Researchers at the Sydney node of the Centre for the History of Emotions will have to pack their topics down into 6 minute presentations for Death(cha) Kucha to be held at Carriageworks in Redfern on Friday 8 March.
One of the resident companies at Carriageworks, Performance Space, asked the CHE in Sydney to curate some of the public programming for their current theatre season Matters of Life and Death. Sydney postdoctoral researchers Rebecca F. McNamara and Una McIlvenna, as well as Joanne McEwan, a CHE Associate Investigator based at the University of Western Australia, will present their research into emotions related to death and dying. They will be joined by Diana Jefferies, a clinical nurse and lecturer in the School of Nursing and Midwifery at the University of Western Sydney, and also Zoe Alderton and Atilla Orel, both PhD candidates at the University of Sydney.
The night will run in ‘pecha kucha’ format, where presenters must limit their presentations to 20 slides timed to 20 seconds each. Gabriel Watts, Education and Outreach Officer with the Sydney node of the CHE says, “the aim is to introduce new audiences to the research coming out of the Centre for the History of Emotions, especially research that investigates links between emotions and mental health in the past, which could be of interest to medical practitioners now.” Mr Watts says that the pecha kucha format encourages speakers to find the simplest way to present their research. “Pecha Kucha translates to ‘chit chat’ in Japanese. The emphasis is less on the specific content of what you study and more on why your research matters. It’s a perfect forum to engage the kind of audience that aren’t likely to read your paper, but are interested to know about top class research.”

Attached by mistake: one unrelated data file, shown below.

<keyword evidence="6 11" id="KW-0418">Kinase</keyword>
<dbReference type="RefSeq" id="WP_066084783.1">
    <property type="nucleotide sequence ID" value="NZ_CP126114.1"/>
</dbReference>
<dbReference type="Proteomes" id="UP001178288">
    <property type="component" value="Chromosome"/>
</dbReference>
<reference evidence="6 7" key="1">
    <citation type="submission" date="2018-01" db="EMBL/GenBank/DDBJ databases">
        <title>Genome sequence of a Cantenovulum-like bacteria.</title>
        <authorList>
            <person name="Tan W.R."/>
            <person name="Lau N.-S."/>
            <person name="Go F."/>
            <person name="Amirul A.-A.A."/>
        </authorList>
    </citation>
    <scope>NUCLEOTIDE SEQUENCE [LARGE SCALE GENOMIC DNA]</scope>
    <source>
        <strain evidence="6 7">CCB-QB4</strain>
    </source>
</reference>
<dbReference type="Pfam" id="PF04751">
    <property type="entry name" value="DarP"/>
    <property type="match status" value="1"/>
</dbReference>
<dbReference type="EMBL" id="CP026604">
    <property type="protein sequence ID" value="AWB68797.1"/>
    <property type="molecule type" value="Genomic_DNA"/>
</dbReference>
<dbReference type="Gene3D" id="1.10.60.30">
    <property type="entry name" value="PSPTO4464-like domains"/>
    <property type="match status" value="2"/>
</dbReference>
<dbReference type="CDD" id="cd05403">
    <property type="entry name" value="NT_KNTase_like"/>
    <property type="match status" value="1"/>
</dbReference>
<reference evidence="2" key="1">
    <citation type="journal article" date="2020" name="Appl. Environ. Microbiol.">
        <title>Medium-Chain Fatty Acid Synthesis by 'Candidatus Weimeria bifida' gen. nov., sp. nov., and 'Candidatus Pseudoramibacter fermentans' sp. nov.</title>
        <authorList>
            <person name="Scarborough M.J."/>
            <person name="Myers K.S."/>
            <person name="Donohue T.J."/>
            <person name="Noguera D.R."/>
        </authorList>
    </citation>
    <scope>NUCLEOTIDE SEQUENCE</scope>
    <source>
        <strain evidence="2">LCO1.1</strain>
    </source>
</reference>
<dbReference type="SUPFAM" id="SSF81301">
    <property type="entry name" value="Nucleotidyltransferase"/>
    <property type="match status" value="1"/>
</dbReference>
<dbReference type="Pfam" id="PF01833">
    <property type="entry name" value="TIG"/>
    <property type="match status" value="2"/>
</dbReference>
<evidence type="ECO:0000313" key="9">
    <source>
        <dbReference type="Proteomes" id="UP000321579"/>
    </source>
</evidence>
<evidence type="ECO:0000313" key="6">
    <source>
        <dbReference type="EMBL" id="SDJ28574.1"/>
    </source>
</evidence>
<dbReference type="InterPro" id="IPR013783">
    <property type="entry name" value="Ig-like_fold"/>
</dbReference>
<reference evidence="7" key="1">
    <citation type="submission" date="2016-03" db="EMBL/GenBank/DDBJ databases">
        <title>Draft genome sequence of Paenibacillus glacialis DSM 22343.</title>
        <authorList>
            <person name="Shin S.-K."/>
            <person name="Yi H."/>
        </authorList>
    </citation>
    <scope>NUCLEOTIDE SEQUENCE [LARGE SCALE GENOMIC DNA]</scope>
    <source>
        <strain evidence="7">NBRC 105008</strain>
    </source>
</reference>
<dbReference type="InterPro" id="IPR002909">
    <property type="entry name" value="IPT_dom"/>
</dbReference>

Death(cha) Kucha will be held Friday 8 March, 6pm – 7.30pm at Carriageworks, 245 Wilson St, Eveleigh. Cost is $10, and advance booking is recommended. More information as well as tickets can be found at www.performancespace.com.au or by ringing Performance Space on (02) 8571 9111.
Posted by Gabriel Watts